Six Local Books for Foodies for the Holidays

Texas food for the eyes and stomach

Six Local Books for Foodies for the Holidays

The Little Local Texas Cookbook

by Hilah Johnson
Countryman Press, 80 pp., $14.95

Here's the charming Ms. Johnson of the Hilah Cooking web series, with her third cuisine-based book. This one's a down-home treasure of Tex-Mex and other Lone Star vittles, filled with recipes for queso, nachos, Frito pie, smoked brisket, chicken-fried steak, kolaches, Texas sheet cake, peach cobbler, and much more. So easy to follow, and with beautiful, full-color illustrations by Courtney Jentzen, this book'll have you deep in the tastiest part of Texas in no time flat.


Six Local Books for Foodies for the Holidays

Franklin Steak

by Aaron Franklin and Jordan Mackay
Ten Speed Press, 224 pp., $29.99

Locals know that the food at Franklin Barbecue is equal to the (admittedly ridiculous) amount of hype the place is subject to. But A-game Franklin's already shared his brisket techniques in a previous book, and this latest one (also written with his pal Mackay and featuring sizzling photos by Wyatt McSpadden) focuses on beefsteak, telling you everything you'd want to know (and then some) about turning a cow into something perfectly cooked and delicious.


Six Local Books for Foodies for the Holidays

Texas BBQ: Small Town to Downtown

by Wyatt McSpadden
UT Press, 160 pp., $39.95

Here's the man who shot the unforgettable images for those Franklin books noted above, following up his own Texas BBQ debut with a coffeetable-worthy sequel that proves he's unmatched as a doc-'cue-mentarian. McSpadden's second volume puts you back in the middle of the best Texas barbecue action, with sights so vivid you can almost sense the sounds and smells that accompany them.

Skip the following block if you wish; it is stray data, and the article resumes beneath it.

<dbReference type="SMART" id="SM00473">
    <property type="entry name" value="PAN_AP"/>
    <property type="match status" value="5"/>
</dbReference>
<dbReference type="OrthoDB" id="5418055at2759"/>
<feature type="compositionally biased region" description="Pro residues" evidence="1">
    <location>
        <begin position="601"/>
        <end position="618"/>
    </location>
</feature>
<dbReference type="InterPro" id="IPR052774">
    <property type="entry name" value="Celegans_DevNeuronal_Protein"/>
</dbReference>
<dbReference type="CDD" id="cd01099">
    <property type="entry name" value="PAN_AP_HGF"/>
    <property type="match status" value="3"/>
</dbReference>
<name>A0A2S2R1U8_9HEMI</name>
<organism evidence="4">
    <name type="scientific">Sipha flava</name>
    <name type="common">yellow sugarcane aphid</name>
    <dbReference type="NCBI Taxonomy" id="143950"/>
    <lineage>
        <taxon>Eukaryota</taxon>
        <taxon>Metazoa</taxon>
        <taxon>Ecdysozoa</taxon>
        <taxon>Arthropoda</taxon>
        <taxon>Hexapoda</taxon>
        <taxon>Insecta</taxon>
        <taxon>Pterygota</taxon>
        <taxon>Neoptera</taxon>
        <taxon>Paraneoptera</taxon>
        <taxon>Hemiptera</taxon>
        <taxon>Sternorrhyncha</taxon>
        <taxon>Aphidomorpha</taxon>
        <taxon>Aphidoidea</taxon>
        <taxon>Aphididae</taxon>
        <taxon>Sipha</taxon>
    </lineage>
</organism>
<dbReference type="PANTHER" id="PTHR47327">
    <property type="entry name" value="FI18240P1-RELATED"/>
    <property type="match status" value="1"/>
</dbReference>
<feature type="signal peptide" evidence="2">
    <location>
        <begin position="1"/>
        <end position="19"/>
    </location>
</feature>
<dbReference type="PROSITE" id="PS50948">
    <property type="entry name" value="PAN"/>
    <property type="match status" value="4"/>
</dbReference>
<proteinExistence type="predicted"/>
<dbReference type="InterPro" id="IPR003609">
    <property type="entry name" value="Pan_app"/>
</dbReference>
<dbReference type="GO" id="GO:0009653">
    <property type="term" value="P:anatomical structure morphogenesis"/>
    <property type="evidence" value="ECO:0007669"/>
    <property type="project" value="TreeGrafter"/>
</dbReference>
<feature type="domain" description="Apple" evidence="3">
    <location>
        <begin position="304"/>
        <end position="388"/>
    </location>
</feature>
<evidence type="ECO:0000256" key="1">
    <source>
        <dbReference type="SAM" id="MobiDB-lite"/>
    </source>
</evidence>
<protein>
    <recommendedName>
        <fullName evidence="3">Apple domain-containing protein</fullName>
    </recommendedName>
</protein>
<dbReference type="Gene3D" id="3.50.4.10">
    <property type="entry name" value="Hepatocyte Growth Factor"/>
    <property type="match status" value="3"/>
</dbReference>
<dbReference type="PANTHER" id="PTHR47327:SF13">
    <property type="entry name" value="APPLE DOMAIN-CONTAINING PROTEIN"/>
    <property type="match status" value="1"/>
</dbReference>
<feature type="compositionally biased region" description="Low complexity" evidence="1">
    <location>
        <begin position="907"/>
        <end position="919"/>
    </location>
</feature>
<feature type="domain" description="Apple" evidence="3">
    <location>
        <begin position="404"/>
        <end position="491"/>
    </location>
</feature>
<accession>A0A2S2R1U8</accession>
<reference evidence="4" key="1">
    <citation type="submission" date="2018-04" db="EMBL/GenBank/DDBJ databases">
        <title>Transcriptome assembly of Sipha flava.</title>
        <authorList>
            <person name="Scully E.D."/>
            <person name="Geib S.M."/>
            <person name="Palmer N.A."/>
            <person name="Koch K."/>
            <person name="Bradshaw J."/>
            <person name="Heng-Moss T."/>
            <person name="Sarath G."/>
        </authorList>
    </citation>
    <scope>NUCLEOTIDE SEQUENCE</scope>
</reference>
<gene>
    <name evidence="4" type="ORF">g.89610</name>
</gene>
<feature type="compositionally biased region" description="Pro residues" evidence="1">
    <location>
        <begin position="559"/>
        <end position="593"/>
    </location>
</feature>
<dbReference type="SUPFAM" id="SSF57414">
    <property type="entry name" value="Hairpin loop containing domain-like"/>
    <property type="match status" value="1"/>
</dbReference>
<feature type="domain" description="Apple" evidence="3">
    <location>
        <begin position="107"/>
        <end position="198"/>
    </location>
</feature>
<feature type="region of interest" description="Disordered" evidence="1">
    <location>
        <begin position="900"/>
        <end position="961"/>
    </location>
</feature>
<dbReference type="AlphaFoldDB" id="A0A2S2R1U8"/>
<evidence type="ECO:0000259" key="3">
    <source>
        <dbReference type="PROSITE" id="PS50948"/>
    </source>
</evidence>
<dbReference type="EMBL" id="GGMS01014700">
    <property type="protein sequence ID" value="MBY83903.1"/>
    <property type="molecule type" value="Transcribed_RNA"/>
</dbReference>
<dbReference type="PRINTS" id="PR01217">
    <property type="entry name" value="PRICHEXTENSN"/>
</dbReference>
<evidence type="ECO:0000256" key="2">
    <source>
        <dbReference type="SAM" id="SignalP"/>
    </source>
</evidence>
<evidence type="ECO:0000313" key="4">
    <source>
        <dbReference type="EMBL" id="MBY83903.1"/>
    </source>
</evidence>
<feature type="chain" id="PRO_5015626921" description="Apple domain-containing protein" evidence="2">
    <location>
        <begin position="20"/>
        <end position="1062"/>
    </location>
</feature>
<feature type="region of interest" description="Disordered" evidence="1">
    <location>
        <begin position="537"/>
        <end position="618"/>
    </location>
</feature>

Six Local Books for Foodies for the Holidays

Road Sides

by Emily Wallace
UT Press, 192pp, $24.95

Oops, Emily Wallace is from North Carolina! But (hear us out) this delightful book was published by UT Press – and if UT ain't local, then Longhorns can fly and we're all in big trouble. Besides, this "Illustrated Companion to Dining and Driving in the American South" does have parts about Texas, and there can't be many travelogues-of-odd-vernacular this engagingly written, can there? Certainly none (other than Road Sides itself) authored by a woman with a master's degree in folklore, an author whose thorough and engaging descriptions of Southern regional standouts and culinary peculiarities are enhanced by her own full-color drawings.


Six Local Books for Foodies for the Holidays

Seven Drinks

by Ty Harvey
Self-published, 60 pp., $8.99 (paper)

This, we reckon, is as local as it gets. It's a self-published, perfect-bound chapbook – full title: Seven Drinks (on the Absurdity of Being Human) and Instructions for Their Service – in which longtime Volstead Lounge bartender Harvey conjures up a septet of drinks-based rituals that are designed to make you slow down and think about what the hell you're doing – with your drinking, with your basic social interactions, with (really) your life. Is this one of those weird little Austin things? Maybe. Is it of universal human relevance? That's certain.


Six Local Books for Foodies for the Holidays

Let's Make Ramen!

by Hugh Amano and Sarah Becan
Ten Speed Press, 192 pp., $19.99 (paper)

Just a little nonlocal lagniappe at the end of your bookish meal, here. Just a reminder that this treatment of the subject does for ramen what Aaron Franklin's first book did for brisket. And, yes, Let's Make Ramen! is not just illustrated, it's presented in full-on sequential-art style – with the charm and precision of Becan's visuals matching the clarity and depth of Amano's writing, and the whole thing empowering even the newest cook to, ah, use the ol' noodle in the tastiest ways.

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